How to Start a Sports Commission

By Sam Boykin, September 12, 2016

A growing number of cities and counties are creating sports commissions to capitalize on the booming financial opportunity. Typically, these organizations work to attract, market and often manage sports-related events, boosting tourism dollars in the process. There are currently about 130 sports commissions in the United States, a number that has risen steadily over the years. This year, Akron, Ohio; Knoxville, Tennessee; and Valley Forge, Pennsylvania, entered the arena. Connect Sports talked to several industry veterans who had tips for starting and maintaining a successful sports commission.

Determine why you’re launching one.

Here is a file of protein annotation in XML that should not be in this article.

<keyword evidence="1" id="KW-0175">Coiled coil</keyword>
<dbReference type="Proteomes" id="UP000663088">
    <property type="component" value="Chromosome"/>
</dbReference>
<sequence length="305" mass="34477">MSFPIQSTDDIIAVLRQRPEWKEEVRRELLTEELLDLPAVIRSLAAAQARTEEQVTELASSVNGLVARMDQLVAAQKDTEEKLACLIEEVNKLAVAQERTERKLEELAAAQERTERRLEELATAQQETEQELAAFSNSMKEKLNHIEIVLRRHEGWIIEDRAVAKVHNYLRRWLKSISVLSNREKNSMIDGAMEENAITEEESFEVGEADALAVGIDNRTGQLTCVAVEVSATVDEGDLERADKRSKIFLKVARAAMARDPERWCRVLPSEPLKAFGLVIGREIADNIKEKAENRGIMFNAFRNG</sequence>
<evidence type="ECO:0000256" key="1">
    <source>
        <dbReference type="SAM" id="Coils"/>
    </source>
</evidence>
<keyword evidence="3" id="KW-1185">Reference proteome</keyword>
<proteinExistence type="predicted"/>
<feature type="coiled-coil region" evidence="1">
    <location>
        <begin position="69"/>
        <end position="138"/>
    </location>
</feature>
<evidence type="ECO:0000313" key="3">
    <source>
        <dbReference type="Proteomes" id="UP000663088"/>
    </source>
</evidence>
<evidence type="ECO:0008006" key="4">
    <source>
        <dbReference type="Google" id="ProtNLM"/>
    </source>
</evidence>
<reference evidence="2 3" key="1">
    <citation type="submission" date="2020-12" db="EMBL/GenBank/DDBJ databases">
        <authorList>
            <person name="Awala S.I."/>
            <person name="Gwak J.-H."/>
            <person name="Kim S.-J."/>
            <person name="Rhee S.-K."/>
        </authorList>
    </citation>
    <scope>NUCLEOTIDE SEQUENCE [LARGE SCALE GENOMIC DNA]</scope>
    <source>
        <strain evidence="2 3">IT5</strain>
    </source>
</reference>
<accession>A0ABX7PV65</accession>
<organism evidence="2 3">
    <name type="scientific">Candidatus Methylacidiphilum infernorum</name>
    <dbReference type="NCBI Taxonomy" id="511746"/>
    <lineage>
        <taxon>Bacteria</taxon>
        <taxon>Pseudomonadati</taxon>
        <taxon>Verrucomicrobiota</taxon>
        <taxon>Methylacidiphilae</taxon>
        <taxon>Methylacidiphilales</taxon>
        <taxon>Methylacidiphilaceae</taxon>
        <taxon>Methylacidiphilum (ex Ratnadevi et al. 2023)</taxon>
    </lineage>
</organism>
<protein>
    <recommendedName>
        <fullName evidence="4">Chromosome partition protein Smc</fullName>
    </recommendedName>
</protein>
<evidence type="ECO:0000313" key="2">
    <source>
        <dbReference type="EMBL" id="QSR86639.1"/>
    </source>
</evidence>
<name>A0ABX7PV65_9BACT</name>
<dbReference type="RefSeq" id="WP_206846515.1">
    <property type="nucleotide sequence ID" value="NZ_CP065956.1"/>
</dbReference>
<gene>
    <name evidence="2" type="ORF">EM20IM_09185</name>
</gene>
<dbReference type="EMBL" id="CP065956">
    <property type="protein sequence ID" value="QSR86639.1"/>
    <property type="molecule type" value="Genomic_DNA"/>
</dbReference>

Is it to host more events? Is it to better market your city? “You need to have a clear understanding of your vision and mission rather than just a desire to put your name out there,” says Monica Paul, executive director of the Dallas Sports Commission.

Oakland recently hosted the U.S. Rowing Master National Championships, a prestigious four-day event that attracted many of the country’s top rowers.

NAIA is now accepting bids to host its 2021 and 2022 Men’s & Women’s Indoor Track & Field Championships. RFPs are due Dec. 1.

With more than 40 years experience in facility management and safety, Harold Hansen knows his way around risk assessment and security.

From its wide array of complexes to locals’ embrace of the outdoors, Richmond, Virginia, is putting itself on the map as an elite sports destination.

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